It was inevitable that Corinne Bailey Rae’s new album would be framed in the wake of her husband’s death from a drug overdose in 2008. But those expecting a funeral dirge will be surprised. Sure, there are moments of sadness and longing – the first and last cuts, specifically – but Rae’s sophomore effort is strong, upbeat and simply beautiful.
“Are you here?” is the question and the title of the opening cut, and the song is emotional, but it’s more about remembrance, not sadness. The music is sublime, always returning to a six-note phrase before building up and blossoming into a shimmering chorus. The feeling continues in “I’d Do It All Again” as she laments, “Its terrifying, life, through the darkness, but I’d do it all again.” And it comes across as an almost joyous expression.
Rae’s first album was eclectic, but it’s one-dimensional compared to this release. She runs the gamut, from old-school soul to surf punk and pop. But there’s something more here: Each song is alive, with various starts and stops, crescendos and quiet moods. Rae shows that there is more to a song than just chords, melodies, words and instruments. In fact, during the perfect upbeat track “Paris Nights/New York Mornings,” you actually tell she’s smiling while she’s singing, and as the song builds, you find yourself tapping your foot and smiling as well.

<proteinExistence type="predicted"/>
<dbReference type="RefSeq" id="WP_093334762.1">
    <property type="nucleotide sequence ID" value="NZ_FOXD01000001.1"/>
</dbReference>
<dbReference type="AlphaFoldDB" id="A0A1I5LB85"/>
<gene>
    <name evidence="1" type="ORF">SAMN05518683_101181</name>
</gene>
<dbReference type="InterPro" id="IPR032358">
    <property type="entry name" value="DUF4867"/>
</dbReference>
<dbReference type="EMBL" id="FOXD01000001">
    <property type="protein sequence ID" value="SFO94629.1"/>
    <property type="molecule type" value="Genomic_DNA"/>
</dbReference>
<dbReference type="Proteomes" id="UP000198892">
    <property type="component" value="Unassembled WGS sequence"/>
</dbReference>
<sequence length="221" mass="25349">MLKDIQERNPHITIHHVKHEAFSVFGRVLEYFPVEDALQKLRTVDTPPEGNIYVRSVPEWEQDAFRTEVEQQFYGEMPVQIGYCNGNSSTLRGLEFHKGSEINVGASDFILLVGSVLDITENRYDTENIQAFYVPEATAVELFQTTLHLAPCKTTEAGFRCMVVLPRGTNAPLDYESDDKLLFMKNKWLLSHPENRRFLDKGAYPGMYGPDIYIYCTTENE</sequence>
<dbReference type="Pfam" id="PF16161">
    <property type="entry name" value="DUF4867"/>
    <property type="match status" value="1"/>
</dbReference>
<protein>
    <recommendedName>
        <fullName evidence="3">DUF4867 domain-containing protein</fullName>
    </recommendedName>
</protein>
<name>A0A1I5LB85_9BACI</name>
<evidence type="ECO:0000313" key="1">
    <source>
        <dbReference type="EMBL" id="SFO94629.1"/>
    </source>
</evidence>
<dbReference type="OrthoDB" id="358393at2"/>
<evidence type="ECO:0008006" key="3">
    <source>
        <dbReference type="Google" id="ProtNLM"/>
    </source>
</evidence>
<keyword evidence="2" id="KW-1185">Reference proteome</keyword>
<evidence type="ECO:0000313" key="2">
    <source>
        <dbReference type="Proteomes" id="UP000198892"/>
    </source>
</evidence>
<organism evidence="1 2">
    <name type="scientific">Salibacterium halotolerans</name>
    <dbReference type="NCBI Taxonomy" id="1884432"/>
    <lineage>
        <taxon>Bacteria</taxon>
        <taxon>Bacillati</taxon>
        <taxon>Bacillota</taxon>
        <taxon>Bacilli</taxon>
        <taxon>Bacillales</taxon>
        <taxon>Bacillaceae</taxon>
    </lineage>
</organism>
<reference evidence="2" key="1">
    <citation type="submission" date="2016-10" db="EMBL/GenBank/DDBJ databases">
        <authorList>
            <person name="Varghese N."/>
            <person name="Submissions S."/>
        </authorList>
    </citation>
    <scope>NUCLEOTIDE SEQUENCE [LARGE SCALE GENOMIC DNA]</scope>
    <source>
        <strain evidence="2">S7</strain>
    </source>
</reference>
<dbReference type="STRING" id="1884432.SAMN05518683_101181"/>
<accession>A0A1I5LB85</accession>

Rae’s voice is fragile, almost childlike in some ways, and it’s a welcome relief to the divas who find a need to oversing on every number. Her whisper captures attention, and during those times that she does wail, it’s either a cry of joy or sadness. The occasional cracks in her singing convey heartbreak or longing – she’s a master storyteller in the way she uses her voice.
Listening to this album is a complete joy, and it’s only at the title track, which closes the album, that you remember her loss again. The song is a slow, somber finale, and she leaves us with the her cathartic confession: “The sea, the majestic sea / Breaks everything, crushes everything, cleans everything / takes everything from me.” Grief is a strong emotion, but Rae uses it well, and shows that it is humanity’s way to feel alive in the midst of death.